Monday, May 11, 2015

Mystery Writer Patricia Stoltey Reviews Napier's Bones

A Mini-Review of Napier’s Bones by Robert Spiller

That might have put off a less-than-happy math student as I was in high school, but Robert Spiller is a Colorado writer and a member of a couple of my favorite organizations….and he appeared on a few of the “Mystery Through the Ages” panels that made the rounds of book stores and libraries 2007ish.
My lack of love for math left over from high school is a whole different story for another day. Lured into reading the Bonnie Pinkwater mysteries after I met Mr. Spiller, I discovered math wasn’t so bad after all. Happily, Spiller spends a little time  on math problem-solving but a lot of time on murder and crime-solving.
I found Napier’s Bones the best book in the series so far. That might be because of the new characters introduced for this book, characters who are unusual and very interesting. They make the story edge into thriller status and a teensy bit away from cozy mystery. As for Bonnie Pinkwater, she’s a little spiritual, a little cynical, a little sarcastic, a little sad, but a lot clever and logical and a lot loyal to her dear friends, many of them former students. She’s a person I would like to know.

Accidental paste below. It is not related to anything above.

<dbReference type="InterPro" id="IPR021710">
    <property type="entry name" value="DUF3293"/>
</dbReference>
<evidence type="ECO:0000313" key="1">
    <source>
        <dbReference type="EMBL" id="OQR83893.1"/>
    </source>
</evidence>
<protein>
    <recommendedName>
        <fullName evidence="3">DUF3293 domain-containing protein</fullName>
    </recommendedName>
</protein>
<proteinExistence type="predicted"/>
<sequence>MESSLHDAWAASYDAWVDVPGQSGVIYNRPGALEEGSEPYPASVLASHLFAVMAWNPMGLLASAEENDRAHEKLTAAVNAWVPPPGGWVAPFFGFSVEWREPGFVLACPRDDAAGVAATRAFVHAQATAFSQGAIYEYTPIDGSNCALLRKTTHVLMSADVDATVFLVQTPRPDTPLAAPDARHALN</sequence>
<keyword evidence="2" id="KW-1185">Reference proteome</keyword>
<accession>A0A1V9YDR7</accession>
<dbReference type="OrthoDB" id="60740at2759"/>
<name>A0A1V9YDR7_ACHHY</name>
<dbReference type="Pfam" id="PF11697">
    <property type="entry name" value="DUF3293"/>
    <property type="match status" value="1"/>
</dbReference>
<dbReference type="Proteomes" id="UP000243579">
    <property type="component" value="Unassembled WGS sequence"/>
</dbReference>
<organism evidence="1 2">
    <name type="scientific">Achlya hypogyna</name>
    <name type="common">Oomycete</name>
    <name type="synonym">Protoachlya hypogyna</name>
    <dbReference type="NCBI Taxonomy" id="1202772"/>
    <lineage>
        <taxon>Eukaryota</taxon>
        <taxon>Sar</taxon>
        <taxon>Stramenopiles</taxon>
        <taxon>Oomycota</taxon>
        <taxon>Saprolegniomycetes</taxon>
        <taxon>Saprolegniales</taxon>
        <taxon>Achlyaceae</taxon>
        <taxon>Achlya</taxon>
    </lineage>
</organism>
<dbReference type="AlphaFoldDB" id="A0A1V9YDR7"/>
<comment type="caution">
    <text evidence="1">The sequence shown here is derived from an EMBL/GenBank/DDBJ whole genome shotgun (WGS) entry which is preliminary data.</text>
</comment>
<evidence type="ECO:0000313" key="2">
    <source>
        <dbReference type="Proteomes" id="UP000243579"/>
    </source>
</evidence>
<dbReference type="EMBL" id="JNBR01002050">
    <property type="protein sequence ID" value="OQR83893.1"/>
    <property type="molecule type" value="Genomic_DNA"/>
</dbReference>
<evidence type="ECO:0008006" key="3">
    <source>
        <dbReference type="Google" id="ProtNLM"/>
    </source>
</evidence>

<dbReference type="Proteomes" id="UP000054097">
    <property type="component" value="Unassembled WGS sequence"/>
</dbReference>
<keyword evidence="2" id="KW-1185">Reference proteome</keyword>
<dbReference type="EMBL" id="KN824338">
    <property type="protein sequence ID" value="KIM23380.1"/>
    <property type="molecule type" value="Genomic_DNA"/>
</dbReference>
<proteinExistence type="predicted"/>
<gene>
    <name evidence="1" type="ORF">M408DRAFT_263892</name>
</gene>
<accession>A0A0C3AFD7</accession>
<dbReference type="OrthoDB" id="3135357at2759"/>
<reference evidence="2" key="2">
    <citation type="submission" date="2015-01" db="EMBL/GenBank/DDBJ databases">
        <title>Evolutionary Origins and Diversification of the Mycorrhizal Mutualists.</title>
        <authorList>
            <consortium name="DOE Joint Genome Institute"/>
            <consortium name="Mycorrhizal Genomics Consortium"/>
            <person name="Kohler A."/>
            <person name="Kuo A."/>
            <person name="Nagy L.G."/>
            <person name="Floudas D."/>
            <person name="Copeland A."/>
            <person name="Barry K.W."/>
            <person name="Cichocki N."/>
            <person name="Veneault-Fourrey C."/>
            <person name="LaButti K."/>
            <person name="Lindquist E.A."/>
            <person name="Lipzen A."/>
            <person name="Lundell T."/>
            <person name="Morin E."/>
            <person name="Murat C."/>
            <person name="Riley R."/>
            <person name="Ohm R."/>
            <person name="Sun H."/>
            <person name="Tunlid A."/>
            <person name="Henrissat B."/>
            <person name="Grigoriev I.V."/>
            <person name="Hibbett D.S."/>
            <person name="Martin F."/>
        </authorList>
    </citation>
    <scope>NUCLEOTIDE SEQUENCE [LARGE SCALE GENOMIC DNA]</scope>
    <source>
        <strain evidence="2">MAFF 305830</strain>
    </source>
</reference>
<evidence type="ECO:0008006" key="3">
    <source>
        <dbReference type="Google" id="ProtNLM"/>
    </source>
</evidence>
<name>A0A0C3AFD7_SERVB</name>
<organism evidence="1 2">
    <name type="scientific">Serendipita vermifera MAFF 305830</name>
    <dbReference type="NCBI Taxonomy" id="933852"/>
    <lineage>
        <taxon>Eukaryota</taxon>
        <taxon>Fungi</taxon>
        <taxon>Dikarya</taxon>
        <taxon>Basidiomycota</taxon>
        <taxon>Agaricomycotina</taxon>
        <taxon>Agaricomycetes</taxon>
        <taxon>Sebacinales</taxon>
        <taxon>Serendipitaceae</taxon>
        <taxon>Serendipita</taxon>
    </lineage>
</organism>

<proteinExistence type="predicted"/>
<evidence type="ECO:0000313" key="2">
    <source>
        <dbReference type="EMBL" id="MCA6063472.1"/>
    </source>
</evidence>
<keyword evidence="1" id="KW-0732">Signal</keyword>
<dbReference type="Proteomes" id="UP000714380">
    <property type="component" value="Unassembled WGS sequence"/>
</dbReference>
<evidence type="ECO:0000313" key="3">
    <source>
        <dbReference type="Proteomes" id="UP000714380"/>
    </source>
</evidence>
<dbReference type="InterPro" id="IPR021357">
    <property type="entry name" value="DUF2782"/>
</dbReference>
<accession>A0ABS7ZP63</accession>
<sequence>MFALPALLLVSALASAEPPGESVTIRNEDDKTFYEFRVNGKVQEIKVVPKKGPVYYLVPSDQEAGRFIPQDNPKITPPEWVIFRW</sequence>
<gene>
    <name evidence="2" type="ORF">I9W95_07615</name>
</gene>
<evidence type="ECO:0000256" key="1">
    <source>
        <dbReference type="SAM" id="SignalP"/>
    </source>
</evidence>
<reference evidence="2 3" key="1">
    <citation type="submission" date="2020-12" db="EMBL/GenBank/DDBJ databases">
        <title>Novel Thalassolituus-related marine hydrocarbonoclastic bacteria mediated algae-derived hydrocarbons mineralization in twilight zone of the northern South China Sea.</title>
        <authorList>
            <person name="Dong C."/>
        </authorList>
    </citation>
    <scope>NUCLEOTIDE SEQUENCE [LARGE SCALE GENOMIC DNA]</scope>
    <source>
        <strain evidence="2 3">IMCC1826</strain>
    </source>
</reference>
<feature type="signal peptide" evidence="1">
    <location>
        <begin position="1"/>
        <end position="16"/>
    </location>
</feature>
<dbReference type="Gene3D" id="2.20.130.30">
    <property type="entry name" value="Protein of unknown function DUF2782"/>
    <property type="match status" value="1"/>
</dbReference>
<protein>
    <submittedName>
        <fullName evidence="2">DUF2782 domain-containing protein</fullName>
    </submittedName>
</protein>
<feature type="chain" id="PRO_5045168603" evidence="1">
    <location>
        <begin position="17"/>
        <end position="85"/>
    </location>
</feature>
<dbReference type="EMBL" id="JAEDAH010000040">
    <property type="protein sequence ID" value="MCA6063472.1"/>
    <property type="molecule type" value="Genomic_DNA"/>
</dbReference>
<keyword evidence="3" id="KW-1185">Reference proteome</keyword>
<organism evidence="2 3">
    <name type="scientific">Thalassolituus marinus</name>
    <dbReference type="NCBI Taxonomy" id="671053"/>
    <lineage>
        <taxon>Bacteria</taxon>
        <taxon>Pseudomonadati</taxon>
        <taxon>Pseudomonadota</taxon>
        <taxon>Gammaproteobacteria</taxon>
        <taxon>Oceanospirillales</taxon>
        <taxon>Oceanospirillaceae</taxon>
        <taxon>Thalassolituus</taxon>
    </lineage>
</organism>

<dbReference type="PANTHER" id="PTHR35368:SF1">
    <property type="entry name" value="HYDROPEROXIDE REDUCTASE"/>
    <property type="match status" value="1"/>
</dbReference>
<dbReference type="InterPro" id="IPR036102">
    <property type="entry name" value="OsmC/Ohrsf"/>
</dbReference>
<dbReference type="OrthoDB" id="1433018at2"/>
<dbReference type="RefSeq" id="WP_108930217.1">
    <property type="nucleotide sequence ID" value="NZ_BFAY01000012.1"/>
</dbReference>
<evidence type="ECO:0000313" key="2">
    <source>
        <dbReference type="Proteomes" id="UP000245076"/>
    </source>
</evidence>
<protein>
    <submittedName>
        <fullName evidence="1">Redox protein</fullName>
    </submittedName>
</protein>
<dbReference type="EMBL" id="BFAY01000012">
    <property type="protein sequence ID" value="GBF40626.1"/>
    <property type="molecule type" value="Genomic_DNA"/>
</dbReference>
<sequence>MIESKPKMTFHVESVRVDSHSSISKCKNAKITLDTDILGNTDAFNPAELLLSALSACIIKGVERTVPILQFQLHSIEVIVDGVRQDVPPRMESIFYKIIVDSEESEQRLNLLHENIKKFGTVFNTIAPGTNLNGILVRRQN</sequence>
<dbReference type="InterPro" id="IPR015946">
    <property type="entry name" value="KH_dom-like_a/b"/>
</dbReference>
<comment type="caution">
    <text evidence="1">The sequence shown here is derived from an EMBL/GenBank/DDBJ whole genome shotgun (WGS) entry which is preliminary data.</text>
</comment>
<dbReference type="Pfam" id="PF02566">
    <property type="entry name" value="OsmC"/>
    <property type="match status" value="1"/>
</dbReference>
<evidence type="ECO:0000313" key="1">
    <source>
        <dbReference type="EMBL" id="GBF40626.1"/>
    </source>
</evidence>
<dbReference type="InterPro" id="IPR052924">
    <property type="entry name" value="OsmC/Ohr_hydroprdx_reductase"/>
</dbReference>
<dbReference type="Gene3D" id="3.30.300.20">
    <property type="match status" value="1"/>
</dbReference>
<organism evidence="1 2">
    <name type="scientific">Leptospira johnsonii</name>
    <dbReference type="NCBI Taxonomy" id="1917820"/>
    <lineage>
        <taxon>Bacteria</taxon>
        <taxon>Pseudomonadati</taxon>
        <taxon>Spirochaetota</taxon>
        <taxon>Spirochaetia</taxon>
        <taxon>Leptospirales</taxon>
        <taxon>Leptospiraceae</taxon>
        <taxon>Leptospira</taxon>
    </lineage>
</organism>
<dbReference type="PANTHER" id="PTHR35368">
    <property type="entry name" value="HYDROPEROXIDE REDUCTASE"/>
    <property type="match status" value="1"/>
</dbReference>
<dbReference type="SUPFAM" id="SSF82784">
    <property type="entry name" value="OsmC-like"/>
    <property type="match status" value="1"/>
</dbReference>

Spiller opens his novels with a jolt and doesn’t stop with the plot complications and character reveals. You can certainly read Napier’s Bones as a standalone, but I recommend you go back and pick up the first book (The Witch of Agnesi)and read straight through the series (A Calculated DemiseIrrational NumbersRadical Equations, and Napier’s Bones).
Here’s the short synopsis from
When a skeleton is unearthed in a field next to East Plains High School, math teacher Bonnie Pinkwater is thrust into a three-decade-old murder. What she uncovers are Satanists, ruthless mercenaries, murderous homecoming queens, a crazed mother, a fateful blizzard, and the death of someone near and dear to her. As her once considerable gifts of memory and deduction are eroded by the trauma of loss, Bonnie must solve a thirty-year-old cold case before the killer decides the best way to remain free is to add one female mathematician to his list of victims.
Highly recommended.

1 comment:

  1. I haven't read the book yet but after reading the review I am definitely going to read it sometime. Well I think that the review that you gave is enough to describe the whole book as well.